The exclusionary rule gave life to Madison's prediction that "independent tribunals of justice . . . will be naturally led to resist every encroachment upon rights expressly stipulated for in the Constitution by the declaration of rights." 1 Annals of Cong. 439 (1789). We betray the trust upon which that prediction rested by today's long step toward abandonment of the exclusionary rule. The observations of a recent commentator highlight the grievous error of the majority's retreat:
"If constitutional rights are to be anything more than pious pronouncements, then some measurable consequence must be attached to their violation. It would be intolerable if the guarantee against unreasonable search and seizure could be violated without practical consequence. It is likewise imperative to have a practical procedure by which courts can review alleged violations of constitutional rights and articulate the meaning of those rights. The advantage of the exclusionary rule — entirely apart from any direct deterrent effect — is that it provides an occasion for judicial review, and it gives credibility to the constitutional guarantees. By demonstrating that society will attach serious consequences to the violation of constitutional rights, the exclusionary rule invokes and magnifies the moral and educative force of the law. Over the long term this may integrate some fourth amendment ideals into the value system or norms of behavior of law enforcement agencies." Oaks, Studying the Exclusionary Rule in Search and Seizure, 37 U. Chi. L. Rev. 665, 756 (1970).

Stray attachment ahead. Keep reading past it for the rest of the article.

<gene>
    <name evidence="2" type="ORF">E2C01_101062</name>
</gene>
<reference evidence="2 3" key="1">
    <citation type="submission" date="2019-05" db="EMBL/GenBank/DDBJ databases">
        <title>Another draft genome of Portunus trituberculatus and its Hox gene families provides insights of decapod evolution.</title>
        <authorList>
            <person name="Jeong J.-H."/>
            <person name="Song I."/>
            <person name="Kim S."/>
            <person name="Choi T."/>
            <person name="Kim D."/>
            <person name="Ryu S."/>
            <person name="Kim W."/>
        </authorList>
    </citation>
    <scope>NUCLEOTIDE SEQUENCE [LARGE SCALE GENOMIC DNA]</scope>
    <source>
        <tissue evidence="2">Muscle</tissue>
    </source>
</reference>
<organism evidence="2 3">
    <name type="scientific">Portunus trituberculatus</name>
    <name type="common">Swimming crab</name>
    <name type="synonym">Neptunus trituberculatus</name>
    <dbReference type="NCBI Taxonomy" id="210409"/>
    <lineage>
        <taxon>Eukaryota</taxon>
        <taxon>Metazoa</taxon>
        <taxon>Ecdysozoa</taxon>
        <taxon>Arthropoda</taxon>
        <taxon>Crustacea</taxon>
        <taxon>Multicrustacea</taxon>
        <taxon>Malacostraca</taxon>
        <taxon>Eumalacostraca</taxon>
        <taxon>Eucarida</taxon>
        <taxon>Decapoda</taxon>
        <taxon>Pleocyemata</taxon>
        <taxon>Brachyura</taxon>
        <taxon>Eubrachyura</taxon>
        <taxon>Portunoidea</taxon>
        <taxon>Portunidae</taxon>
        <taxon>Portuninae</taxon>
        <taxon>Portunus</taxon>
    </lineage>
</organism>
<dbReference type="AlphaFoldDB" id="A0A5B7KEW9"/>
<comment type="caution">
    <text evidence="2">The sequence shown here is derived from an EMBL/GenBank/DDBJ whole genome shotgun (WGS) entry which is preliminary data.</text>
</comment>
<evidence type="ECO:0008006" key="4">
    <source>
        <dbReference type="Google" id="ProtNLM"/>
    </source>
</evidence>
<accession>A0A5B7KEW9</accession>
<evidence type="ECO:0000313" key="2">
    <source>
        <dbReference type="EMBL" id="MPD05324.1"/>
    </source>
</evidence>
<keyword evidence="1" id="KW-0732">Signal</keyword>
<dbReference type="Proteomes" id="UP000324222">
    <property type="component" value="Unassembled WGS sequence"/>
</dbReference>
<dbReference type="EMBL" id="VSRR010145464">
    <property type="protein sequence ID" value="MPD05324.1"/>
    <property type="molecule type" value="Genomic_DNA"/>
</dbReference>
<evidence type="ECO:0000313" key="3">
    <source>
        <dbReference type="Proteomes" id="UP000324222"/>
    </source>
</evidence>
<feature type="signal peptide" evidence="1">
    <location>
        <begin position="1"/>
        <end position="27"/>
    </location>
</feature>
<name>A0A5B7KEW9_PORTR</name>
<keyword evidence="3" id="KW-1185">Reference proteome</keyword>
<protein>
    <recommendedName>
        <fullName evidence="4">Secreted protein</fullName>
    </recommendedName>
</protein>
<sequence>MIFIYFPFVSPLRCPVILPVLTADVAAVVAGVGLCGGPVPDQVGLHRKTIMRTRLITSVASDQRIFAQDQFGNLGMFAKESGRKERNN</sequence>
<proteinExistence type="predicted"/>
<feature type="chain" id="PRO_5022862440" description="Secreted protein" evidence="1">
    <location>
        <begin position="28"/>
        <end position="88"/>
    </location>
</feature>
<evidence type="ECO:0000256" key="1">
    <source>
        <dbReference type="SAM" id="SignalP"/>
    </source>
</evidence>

See also Dellinger, Of Rights and Remedies: The Constitution as a Sword, 85 Harv. L. Rev. 1532, 1562-1563 (1972).
I dissent and would affirm the judgment of the Court of Appeals.